I will give the Committee a good example to go and look at. In the Langdale valley in Cumbria there have been massive changes in recent years to allow access on the floor of the valley to wheelchair users. What has happened there has been quite dramatic. I would say that that example, above all the others that I came across, is absolutely fantastic. I will conclude there.
I declare my interests as set out in the register. I will speak to Amendment 2 in the names of my noble friends Lady Scott and Lord Addington. The effect of the amendment would be to limit financial assistance to those involved in agriculture, horticulture, forestry and land management. One of the main purposes of the Bill is to continue to maintain financial support for agriculture and other activities specified in the amendment. Farmers, growers and others are, like so many other businesses, extremely apprehensive about the future, especially when the transition period ends on
Over the years, farmers and others have wholeheartedly embraced policies to protect and enhance the environment and the countryside, to farm extensively and to achieve high standards of animal welfare. They have diversified as much as they can. Our farmers are aware and proud that they are the custodians of our landscape, including the uplands and the vast bulk of the landmass of the country that is turned over to agriculture and forestry. Farmers strongly resist the cheap and dangerous solutions practised elsewhere, such as the use of growth hormones and toxic pesticides. They value our landscape and our countryside. Farmers and growers embrace their role in producing the bulk of the food to feed our country. However, all this comes at a high cost, not only a high capital cost but often a cost in the diminution of future income.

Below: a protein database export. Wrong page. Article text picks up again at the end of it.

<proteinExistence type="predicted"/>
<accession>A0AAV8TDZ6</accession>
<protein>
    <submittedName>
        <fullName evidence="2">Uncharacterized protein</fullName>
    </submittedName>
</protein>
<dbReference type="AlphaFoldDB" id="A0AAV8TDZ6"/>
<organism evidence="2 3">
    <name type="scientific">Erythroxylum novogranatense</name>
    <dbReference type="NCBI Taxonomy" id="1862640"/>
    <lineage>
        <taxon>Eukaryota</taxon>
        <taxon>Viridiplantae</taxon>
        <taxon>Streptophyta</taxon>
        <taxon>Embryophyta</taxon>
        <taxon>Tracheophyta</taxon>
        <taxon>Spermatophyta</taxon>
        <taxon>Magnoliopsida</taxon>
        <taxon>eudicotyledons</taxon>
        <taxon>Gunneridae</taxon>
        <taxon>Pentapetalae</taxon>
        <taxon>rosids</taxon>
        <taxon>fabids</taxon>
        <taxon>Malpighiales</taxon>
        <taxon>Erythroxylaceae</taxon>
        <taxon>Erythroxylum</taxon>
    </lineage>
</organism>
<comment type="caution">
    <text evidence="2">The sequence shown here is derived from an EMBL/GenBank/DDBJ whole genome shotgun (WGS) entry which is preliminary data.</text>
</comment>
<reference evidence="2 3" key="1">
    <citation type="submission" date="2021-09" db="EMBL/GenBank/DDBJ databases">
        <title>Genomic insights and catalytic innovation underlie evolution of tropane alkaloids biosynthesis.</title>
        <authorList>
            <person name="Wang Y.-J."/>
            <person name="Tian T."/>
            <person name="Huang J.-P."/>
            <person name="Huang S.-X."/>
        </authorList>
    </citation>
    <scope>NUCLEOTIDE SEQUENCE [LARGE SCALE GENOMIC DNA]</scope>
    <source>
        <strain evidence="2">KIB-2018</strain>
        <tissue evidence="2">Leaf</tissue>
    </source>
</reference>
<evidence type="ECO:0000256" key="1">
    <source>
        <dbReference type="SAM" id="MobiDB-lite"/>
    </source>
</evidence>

Many farmers, including many in the south-west and on the uplands of Dartmoor and Exmoor, are barely making a living. They depend for their livelihoods on financial support. The financial support earmarked in this Bill should go to those involved in agriculture, horticulture, forestry or land management. The noble Lord, Lord Rooker, is quite right: those who take the risk should get the benefit. If support is required for other businesses or other purposes, or for businesses only remotely tangential to agriculture or horticulture, that support should come from a separate pool of money and should be provided for in separate legislation.
Potential problems with the drafting of this clause have already been identified in this debate; for example, does the support go to the landlord or the tenant? The drafting of this amendment should be tightened up before Report stage, when I hope it will come back to the House.